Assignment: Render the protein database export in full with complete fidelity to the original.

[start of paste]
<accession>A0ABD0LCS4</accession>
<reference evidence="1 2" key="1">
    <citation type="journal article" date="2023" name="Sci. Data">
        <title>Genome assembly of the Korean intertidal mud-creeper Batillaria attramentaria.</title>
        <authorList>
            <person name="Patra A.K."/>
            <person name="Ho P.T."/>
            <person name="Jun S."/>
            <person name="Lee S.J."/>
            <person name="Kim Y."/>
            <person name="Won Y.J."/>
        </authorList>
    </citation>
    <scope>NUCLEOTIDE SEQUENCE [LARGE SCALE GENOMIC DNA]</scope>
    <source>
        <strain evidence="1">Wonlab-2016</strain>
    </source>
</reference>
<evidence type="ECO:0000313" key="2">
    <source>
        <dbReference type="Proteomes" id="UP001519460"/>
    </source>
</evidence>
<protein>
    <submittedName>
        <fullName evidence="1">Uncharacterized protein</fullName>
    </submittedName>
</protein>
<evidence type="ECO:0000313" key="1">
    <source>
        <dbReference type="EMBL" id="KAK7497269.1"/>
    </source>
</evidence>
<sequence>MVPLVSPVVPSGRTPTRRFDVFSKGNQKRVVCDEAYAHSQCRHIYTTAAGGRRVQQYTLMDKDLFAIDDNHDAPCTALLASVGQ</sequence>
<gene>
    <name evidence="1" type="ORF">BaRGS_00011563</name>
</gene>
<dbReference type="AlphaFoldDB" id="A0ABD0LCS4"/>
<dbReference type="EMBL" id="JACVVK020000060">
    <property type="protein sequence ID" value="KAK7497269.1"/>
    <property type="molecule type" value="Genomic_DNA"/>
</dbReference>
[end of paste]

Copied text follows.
<accession>A0ABD0LCS4</accession>
<reference evidence="1 2" key="1">
    <citation type="journal article" date="2023" name="Sci. Data">
        <title>Genome assembly of the Korean intertidal mud-creeper Batillaria attramentaria.</title>
        <authorList>
            <person name="Patra A.K."/>
            <person name="Ho P.T."/>
            <person name="Jun S."/>
            <person name="Lee S.J."/>
            <person name="Kim Y."/>
            <person name="Won Y.J."/>
        </authorList>
    </citation>
    <scope>NUCLEOTIDE SEQUENCE [LARGE SCALE GENOMIC DNA]</scope>
    <source>
        <strain evidence="1">Wonlab-2016</strain>
    </source>
</reference>
<evidence type="ECO:0000313" key="2">
    <source>
        <dbReference type="Proteomes" id="UP001519460"/>
    </source>
</evidence>
<protein>
    <submittedName>
        <fullName evidence="1">Uncharacterized protein</fullName>
    </submittedName>
</protein>
<evidence type="ECO:0000313" key="1">
    <source>
        <dbReference type="EMBL" id="KAK7497269.1"/>
    </source>
</evidence>
<sequence>MVPLVSPVVPSGRTPTRRFDVFSKGNQKRVVCDEAYAHSQCRHIYTTAAGGRRVQQYTLMDKDLFAIDDNHDAPCTALLASVGQ</sequence>
<gene>
    <name evidence="1" type="ORF">BaRGS_00011563</name>
</gene>
<dbReference type="AlphaFoldDB" id="A0ABD0LCS4"/>
<dbReference type="EMBL" id="JACVVK020000060">
    <property type="protein sequence ID" value="KAK7497269.1"/>
    <property type="molecule type" value="Genomic_DNA"/>
</dbReference>